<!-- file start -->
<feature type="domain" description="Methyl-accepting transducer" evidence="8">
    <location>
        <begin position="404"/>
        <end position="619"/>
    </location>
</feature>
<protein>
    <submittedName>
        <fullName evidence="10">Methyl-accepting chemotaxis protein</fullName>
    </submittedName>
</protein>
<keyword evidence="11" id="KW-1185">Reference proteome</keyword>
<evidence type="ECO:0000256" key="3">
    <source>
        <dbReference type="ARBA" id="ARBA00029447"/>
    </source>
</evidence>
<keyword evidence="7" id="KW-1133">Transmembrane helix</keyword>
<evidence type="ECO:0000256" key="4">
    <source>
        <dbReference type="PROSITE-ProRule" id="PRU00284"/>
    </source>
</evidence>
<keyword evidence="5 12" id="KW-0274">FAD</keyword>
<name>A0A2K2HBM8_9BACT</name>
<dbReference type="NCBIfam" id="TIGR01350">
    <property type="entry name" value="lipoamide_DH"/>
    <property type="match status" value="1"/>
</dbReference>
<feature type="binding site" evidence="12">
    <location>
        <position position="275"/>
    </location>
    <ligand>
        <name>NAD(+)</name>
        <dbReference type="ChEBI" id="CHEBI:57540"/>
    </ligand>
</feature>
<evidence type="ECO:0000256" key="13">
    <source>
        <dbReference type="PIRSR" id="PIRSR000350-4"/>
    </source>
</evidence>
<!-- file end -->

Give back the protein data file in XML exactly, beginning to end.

<feature type="domain" description="Methyl-accepting transducer" evidence="8">
    <location>
        <begin position="404"/>
        <end position="619"/>
    </location>
</feature>
<protein>
    <submittedName>
        <fullName evidence="10">Methyl-accepting chemotaxis protein</fullName>
    </submittedName>
</protein>
<keyword evidence="11" id="KW-1185">Reference proteome</keyword>
<evidence type="ECO:0000256" key="3">
    <source>
        <dbReference type="ARBA" id="ARBA00029447"/>
    </source>
</evidence>
<keyword evidence="7" id="KW-1133">Transmembrane helix</keyword>
<evidence type="ECO:0000256" key="4">
    <source>
        <dbReference type="PROSITE-ProRule" id="PRU00284"/>
    </source>
</evidence>
<keyword evidence="5 12" id="KW-0274">FAD</keyword>
<name>A0A2K2HBM8_9BACT</name>
<dbReference type="NCBIfam" id="TIGR01350">
    <property type="entry name" value="lipoamide_DH"/>
    <property type="match status" value="1"/>
</dbReference>
<feature type="binding site" evidence="12">
    <location>
        <position position="275"/>
    </location>
    <ligand>
        <name>NAD(+)</name>
        <dbReference type="ChEBI" id="CHEBI:57540"/>
    </ligand>
</feature>
<evidence type="ECO:0000256" key="13">
    <source>
        <dbReference type="PIRSR" id="PIRSR000350-4"/>
    </source>
</evidence>